Yeast Confusion

Discussion in 'General Brewing Discussions' started by Gorm, Dec 9, 2017.

  1. Gorm

    Gorm New Member

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    I've been reading a lot about yeast lately as I'm starting to experiment with it. I brew five-gallon extract recipes exclusively. I generally use the yeast pitch and starter calculator on this site.

    My understanding for using a yeast starter is to kick-start the yeast and increase cell count. When I check the yeast pitch calculator it often (almost always) suggests a single pack of dry yeast is not adequate and suggests a starter. Much of what I read states dry yeast packs don't need a starter and suggests rehydrating instead.

    My questions are:

    Why would I use multiple packs of yeast (as sometimes suggested on high gravity beers) instead of using a starter?

    Is there a detrimental effect on dry yeast when using a starter?

    Thanks
     
  2. Nosybear

    Nosybear Well-Known Member

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    Yes. You should rehydrate but don't make a starter. You can make beer without it but rehydration will keep more of the cells alive resulting in a cleaner fermentation.
     
  3. jeffpn

    jeffpn Well-Known Member

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    When I started brewing some 22 years ago, I brewed using extract kits made by Brewer’s Best. Great kits, and I still brew with them from time to time. They include all of the malt, hops, yeast, steeping bags if required, and even the bottle caps. Everything you need once you have the basic hardware. Back in the day, they included S-04 or S-05 for the vast majority of their kits. (They still only include dry yeast to this day, but more brands and strains.) Back then, the kit instructions specifically said, “DO NOT REHYDRATE THE YEAST” even though the instructions on the yeast packet included directions on how to rehydrate. So I didn’t rehydrate, allowing the kit instructions to trump the yeast instructions. After several brews, I wondered why BB advised not to rehydrate. I called them. The guy told me that they found that many people would not allow the water to cool sufficiently, and were killing the yeast in the process of rehydration due to water temperatures that were too high. He said there’s nothing wrong with rehydration, and properly done, it could lead to improved performance. So I started rehydrating for a while. But then I got lazy, and stopped rehydrating. That’s how that part of my process came about.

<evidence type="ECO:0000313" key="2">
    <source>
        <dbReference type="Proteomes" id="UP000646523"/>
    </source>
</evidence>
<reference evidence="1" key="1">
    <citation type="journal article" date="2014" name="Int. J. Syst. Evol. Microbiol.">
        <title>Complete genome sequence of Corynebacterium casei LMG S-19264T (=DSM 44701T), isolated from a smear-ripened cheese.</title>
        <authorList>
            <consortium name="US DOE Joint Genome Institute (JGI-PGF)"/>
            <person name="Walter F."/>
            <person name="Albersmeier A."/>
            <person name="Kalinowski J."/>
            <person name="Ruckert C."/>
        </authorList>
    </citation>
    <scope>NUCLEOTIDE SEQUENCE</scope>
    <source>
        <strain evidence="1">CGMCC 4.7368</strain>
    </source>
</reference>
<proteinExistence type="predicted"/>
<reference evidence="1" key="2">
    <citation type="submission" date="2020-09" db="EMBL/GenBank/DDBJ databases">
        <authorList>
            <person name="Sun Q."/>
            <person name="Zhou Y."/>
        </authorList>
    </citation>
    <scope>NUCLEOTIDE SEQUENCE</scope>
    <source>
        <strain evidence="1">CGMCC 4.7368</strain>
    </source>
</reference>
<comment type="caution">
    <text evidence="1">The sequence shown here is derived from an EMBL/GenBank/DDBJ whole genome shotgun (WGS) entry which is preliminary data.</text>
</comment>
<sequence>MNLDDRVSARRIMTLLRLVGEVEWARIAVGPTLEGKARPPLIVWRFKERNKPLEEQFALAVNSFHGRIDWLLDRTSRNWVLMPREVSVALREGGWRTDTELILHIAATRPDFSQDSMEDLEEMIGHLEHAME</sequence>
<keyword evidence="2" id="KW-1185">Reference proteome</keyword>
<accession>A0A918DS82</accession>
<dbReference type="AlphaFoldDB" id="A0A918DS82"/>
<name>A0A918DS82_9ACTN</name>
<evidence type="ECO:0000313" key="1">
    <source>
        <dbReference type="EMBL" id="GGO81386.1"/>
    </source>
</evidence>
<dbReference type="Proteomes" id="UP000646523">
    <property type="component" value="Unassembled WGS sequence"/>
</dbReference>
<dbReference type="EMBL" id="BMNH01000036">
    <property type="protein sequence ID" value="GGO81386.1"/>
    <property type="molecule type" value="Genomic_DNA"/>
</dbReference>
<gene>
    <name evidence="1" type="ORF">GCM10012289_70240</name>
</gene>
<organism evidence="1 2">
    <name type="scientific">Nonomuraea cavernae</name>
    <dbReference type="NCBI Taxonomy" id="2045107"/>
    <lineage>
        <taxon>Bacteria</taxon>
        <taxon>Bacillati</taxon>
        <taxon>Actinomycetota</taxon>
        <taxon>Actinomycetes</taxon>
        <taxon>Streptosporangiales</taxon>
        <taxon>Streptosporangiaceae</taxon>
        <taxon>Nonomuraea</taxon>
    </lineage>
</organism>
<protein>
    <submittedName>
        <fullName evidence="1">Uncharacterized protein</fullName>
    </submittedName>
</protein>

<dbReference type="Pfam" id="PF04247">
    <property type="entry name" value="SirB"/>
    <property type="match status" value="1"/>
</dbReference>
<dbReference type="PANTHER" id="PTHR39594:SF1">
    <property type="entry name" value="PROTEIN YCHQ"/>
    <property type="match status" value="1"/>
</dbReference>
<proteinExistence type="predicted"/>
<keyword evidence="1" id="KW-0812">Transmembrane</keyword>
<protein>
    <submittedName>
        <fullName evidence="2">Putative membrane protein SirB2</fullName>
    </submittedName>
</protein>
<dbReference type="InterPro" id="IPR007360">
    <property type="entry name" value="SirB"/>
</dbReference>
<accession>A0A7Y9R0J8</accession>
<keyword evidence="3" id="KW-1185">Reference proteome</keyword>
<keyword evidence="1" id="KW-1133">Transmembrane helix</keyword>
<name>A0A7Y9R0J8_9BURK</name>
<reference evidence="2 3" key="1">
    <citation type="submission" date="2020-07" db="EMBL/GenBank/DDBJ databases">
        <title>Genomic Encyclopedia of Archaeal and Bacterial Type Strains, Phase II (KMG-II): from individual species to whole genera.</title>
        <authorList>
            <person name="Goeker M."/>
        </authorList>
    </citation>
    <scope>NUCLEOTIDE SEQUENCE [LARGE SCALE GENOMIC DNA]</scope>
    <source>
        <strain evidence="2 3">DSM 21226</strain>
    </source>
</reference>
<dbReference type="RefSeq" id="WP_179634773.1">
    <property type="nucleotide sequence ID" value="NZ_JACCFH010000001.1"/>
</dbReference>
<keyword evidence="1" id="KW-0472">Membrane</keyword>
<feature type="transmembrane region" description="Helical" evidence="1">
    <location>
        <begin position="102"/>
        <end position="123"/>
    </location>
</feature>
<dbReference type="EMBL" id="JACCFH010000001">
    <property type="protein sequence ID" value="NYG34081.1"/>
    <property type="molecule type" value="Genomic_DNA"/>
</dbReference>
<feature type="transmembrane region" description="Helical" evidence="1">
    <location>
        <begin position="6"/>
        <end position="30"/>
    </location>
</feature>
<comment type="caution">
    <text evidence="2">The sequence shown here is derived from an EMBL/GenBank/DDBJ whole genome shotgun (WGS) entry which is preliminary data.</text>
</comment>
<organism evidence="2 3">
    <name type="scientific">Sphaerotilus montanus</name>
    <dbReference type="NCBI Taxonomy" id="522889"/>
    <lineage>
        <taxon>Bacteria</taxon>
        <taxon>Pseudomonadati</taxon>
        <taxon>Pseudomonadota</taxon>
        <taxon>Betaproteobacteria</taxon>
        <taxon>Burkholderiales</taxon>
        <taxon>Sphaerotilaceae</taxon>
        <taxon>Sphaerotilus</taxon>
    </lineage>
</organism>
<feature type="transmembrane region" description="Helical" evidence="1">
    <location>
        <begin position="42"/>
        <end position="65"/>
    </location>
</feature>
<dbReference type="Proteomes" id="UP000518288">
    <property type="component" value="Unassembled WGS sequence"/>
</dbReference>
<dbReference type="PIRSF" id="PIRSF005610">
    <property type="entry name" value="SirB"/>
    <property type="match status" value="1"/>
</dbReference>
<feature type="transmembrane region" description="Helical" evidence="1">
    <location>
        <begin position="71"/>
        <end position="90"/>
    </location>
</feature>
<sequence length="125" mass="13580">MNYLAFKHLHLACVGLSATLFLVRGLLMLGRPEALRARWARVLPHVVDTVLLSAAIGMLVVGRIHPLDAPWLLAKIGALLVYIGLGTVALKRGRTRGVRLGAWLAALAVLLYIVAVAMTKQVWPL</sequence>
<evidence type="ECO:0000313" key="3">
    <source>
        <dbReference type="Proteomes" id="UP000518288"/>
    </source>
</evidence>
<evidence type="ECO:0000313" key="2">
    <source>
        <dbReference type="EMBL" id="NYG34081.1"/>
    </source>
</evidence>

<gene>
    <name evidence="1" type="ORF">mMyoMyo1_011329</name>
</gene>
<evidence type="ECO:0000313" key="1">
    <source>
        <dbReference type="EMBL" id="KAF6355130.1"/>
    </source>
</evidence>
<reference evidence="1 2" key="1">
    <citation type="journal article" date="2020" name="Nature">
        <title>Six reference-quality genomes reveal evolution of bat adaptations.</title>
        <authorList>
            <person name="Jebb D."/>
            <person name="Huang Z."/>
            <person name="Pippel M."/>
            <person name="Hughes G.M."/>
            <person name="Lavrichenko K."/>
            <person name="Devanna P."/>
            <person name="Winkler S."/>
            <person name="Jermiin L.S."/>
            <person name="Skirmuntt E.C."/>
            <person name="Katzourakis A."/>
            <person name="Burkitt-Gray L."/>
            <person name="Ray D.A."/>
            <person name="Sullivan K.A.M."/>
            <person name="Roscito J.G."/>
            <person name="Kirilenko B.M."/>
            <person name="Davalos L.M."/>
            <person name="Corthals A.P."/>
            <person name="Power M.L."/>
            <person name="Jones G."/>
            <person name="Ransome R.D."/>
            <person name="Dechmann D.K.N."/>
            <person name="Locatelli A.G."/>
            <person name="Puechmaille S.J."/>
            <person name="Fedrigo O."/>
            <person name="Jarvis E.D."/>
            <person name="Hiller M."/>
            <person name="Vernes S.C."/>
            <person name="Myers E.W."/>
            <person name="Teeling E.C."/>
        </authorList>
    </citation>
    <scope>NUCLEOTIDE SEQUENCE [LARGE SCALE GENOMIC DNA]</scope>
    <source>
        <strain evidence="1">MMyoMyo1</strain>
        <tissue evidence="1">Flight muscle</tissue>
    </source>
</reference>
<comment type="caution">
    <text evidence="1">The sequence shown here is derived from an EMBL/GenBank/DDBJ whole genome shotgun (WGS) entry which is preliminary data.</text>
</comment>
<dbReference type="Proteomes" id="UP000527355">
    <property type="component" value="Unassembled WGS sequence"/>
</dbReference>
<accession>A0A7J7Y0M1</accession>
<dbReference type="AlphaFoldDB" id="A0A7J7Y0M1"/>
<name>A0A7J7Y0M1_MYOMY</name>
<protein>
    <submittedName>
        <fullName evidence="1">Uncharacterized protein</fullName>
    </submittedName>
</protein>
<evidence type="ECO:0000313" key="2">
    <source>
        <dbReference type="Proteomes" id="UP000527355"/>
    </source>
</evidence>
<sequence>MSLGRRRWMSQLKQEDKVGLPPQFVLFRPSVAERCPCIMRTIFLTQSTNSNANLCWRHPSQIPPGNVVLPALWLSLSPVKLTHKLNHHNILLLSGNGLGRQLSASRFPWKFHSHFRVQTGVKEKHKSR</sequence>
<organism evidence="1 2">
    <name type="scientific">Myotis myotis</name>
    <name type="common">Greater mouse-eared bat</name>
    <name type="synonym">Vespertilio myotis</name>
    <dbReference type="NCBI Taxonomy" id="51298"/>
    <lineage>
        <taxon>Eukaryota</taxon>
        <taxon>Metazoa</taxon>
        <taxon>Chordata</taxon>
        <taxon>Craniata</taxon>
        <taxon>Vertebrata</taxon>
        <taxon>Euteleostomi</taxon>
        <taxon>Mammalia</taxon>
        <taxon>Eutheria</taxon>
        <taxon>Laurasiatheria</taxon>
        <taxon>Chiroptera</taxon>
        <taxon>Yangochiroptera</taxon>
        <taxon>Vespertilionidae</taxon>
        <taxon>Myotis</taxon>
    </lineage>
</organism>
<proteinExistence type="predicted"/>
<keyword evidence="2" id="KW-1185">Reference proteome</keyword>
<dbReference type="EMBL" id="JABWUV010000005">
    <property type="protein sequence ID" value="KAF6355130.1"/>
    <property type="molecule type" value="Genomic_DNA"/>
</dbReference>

4. Nosybear

    Nosybear Well-Known Member

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    Reasonable. And I notice that the Safale packages don't include rehydration instructions. They don't say "do not rehydrate" any more. If you're getting the beer you want, you're doing it right. Period.
     
  5. jeffpn

    jeffpn Well-Known Member

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    BB kit instructions still say not to rehydrate. See step 8. It’s the yeast pack itself that had rehydration instructions on it.
     
  6. Gorm

    Gorm New Member

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    That pretty much covers it. Thanks everyone :)
     
  7. Hawkbox

    Hawkbox Well-Known Member

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    I've done a pretty wide range of yeast options. I haven't noticed any meaningful difference between the ways I deal with yeast other than it simply not working.
     

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